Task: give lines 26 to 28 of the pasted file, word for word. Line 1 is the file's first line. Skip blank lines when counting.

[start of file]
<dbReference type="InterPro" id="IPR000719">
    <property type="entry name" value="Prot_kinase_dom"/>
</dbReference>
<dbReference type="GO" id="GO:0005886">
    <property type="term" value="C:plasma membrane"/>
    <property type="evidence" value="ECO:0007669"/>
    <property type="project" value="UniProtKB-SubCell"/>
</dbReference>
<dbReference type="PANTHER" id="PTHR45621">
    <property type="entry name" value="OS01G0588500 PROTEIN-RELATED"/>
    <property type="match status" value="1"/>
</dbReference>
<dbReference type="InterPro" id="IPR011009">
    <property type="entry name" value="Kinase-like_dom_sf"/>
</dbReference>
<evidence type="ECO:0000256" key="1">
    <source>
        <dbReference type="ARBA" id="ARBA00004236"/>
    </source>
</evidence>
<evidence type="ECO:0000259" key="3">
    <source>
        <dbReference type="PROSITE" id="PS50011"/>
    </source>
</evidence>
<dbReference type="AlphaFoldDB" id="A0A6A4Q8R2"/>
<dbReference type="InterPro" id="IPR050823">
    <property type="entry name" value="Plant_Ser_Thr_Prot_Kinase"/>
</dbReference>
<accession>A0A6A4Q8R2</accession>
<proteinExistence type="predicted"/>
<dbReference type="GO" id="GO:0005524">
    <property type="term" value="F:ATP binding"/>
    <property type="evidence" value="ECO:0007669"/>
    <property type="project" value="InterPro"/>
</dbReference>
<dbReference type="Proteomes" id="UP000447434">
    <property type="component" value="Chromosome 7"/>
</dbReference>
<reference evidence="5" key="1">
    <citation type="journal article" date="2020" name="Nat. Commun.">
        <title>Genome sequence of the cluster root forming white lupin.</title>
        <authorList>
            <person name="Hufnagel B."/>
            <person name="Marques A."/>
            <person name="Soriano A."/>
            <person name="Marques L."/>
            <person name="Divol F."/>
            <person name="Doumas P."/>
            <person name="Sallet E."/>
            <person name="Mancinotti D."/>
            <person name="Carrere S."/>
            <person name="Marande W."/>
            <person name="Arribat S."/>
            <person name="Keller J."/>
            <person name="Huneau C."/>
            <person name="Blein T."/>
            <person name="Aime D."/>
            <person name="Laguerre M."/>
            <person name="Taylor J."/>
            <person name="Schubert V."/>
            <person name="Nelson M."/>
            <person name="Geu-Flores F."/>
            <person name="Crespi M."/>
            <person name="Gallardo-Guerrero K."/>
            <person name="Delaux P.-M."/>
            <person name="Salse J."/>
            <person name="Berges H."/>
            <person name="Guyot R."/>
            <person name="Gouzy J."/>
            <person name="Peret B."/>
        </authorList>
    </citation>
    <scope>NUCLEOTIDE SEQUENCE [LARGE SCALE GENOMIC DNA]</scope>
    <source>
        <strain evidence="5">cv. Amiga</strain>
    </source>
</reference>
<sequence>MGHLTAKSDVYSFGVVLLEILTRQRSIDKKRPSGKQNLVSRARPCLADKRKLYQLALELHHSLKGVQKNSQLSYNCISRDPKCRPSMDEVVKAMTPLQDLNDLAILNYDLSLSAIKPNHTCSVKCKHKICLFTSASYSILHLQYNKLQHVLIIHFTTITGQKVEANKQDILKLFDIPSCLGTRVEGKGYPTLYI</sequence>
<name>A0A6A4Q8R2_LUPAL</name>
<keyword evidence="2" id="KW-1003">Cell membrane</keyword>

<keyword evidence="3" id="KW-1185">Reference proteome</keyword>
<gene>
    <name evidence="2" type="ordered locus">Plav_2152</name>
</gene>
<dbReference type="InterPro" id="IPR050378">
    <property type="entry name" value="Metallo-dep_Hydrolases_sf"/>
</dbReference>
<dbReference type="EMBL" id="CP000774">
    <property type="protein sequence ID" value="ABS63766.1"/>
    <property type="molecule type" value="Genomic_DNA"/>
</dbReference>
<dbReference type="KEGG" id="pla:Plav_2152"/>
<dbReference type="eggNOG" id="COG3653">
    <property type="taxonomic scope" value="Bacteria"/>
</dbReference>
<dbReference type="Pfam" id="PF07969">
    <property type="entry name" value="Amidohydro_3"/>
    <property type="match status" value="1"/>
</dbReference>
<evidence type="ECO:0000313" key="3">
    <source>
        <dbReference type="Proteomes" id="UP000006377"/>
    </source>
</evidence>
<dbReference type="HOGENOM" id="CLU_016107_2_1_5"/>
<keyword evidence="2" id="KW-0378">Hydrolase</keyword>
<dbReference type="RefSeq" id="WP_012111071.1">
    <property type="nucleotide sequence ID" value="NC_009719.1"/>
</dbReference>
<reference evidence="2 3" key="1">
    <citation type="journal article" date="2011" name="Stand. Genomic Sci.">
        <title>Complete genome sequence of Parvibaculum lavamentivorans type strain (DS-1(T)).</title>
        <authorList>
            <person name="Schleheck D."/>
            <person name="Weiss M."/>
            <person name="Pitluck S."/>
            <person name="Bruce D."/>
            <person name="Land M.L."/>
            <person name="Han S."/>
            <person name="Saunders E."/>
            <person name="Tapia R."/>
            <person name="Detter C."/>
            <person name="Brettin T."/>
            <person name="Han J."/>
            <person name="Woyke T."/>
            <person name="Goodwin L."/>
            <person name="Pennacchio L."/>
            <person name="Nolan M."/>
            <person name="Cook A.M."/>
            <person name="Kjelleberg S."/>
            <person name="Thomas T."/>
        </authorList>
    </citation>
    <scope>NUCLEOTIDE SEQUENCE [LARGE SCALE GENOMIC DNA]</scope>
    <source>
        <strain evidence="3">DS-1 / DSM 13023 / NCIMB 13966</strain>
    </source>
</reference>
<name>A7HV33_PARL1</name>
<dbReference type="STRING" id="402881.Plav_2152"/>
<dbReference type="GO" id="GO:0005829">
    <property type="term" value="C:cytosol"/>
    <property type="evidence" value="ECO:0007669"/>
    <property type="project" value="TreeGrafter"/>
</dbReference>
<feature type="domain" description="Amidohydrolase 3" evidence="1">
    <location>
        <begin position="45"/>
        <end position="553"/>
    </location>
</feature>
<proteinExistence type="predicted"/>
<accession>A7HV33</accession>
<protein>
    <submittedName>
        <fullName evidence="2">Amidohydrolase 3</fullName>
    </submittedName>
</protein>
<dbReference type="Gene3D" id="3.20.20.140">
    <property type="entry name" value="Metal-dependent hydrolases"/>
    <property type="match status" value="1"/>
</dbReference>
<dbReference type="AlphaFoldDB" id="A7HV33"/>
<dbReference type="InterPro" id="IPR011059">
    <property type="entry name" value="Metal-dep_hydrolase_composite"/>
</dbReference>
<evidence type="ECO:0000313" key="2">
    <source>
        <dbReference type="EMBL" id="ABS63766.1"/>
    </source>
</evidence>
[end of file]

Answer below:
<dbReference type="AlphaFoldDB" id="A0A6A4Q8R2"/>
<dbReference type="InterPro" id="IPR050823">
    <property type="entry name" value="Plant_Ser_Thr_Prot_Kinase"/>